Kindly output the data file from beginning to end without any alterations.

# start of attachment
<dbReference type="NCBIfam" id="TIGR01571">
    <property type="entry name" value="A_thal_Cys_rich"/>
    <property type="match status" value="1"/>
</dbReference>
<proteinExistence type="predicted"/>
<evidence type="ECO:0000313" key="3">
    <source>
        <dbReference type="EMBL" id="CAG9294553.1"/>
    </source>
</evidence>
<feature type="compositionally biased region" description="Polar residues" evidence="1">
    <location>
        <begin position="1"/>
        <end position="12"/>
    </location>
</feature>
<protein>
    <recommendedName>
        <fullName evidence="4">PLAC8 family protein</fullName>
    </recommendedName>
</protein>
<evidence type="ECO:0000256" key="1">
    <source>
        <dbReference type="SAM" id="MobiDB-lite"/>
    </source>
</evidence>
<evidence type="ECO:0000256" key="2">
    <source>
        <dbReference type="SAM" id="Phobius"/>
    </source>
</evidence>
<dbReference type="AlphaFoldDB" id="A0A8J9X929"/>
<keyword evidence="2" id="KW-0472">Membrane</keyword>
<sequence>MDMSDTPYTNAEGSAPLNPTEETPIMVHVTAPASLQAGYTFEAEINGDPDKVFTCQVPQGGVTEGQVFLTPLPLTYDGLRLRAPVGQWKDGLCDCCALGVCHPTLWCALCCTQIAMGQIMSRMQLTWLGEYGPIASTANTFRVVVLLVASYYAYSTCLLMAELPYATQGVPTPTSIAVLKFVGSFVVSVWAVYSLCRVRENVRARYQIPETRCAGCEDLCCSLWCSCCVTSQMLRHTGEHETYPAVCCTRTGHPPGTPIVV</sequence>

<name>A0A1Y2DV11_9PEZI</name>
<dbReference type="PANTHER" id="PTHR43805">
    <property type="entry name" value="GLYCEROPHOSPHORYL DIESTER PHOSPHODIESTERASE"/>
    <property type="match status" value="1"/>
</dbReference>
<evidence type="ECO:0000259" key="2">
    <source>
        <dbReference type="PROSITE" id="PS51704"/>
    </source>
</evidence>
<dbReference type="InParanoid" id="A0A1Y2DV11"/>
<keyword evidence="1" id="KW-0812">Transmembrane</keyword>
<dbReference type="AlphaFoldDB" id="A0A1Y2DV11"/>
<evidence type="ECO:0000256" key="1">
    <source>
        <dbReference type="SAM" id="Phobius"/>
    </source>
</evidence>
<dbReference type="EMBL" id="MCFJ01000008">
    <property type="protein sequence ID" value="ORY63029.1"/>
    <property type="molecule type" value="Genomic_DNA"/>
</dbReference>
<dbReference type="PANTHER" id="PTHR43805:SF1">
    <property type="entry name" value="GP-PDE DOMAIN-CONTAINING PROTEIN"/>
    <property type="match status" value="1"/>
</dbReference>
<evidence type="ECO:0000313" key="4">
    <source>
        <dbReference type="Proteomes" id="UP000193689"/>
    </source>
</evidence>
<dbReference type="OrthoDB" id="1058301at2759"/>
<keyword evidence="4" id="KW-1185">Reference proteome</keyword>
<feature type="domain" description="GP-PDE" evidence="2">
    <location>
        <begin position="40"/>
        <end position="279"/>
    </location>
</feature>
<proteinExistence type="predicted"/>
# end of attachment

<dbReference type="NCBIfam" id="TIGR01571">
    <property type="entry name" value="A_thal_Cys_rich"/>
    <property type="match status" value="1"/>
</dbReference>
<proteinExistence type="predicted"/>
<evidence type="ECO:0000313" key="3">
    <source>
        <dbReference type="EMBL" id="CAG9294553.1"/>
    </source>
</evidence>
<feature type="compositionally biased region" description="Polar residues" evidence="1">
    <location>
        <begin position="1"/>
        <end position="12"/>
    </location>
</feature>
<protein>
    <recommendedName>
        <fullName evidence="4">PLAC8 family protein</fullName>
    </recommendedName>
</protein>
<evidence type="ECO:0000256" key="1">
    <source>
        <dbReference type="SAM" id="MobiDB-lite"/>
    </source>
</evidence>
<evidence type="ECO:0000256" key="2">
    <source>
        <dbReference type="SAM" id="Phobius"/>
    </source>
</evidence>
<dbReference type="AlphaFoldDB" id="A0A8J9X929"/>
<keyword evidence="2" id="KW-0472">Membrane</keyword>
<sequence>MDMSDTPYTNAEGSAPLNPTEETPIMVHVTAPASLQAGYTFEAEINGDPDKVFTCQVPQGGVTEGQVFLTPLPLTYDGLRLRAPVGQWKDGLCDCCALGVCHPTLWCALCCTQIAMGQIMSRMQLTWLGEYGPIASTANTFRVVVLLVASYYAYSTCLLMAELPYATQGVPTPTSIAVLKFVGSFVVSVWAVYSLCRVRENVRARYQIPETRCAGCEDLCCSLWCSCCVTSQMLRHTGEHETYPAVCCTRTGHPPGTPIVV</sequence>

<name>A0A1Y2DV11_9PEZI</name>
<dbReference type="PANTHER" id="PTHR43805">
    <property type="entry name" value="GLYCEROPHOSPHORYL DIESTER PHOSPHODIESTERASE"/>
    <property type="match status" value="1"/>
</dbReference>
<evidence type="ECO:0000259" key="2">
    <source>
        <dbReference type="PROSITE" id="PS51704"/>
    </source>
</evidence>
<dbReference type="InParanoid" id="A0A1Y2DV11"/>
<keyword evidence="1" id="KW-0812">Transmembrane</keyword>
<dbReference type="AlphaFoldDB" id="A0A1Y2DV11"/>
<evidence type="ECO:0000256" key="1">
    <source>
        <dbReference type="SAM" id="Phobius"/>
    </source>
</evidence>
<dbReference type="EMBL" id="MCFJ01000008">
    <property type="protein sequence ID" value="ORY63029.1"/>
    <property type="molecule type" value="Genomic_DNA"/>
</dbReference>
<dbReference type="PANTHER" id="PTHR43805:SF1">
    <property type="entry name" value="GP-PDE DOMAIN-CONTAINING PROTEIN"/>
    <property type="match status" value="1"/>
</dbReference>
<evidence type="ECO:0000313" key="4">
    <source>
        <dbReference type="Proteomes" id="UP000193689"/>
    </source>
</evidence>
<dbReference type="OrthoDB" id="1058301at2759"/>
<keyword evidence="4" id="KW-1185">Reference proteome</keyword>
<feature type="domain" description="GP-PDE" evidence="2">
    <location>
        <begin position="40"/>
        <end position="279"/>
    </location>
</feature>
<proteinExistence type="predicted"/>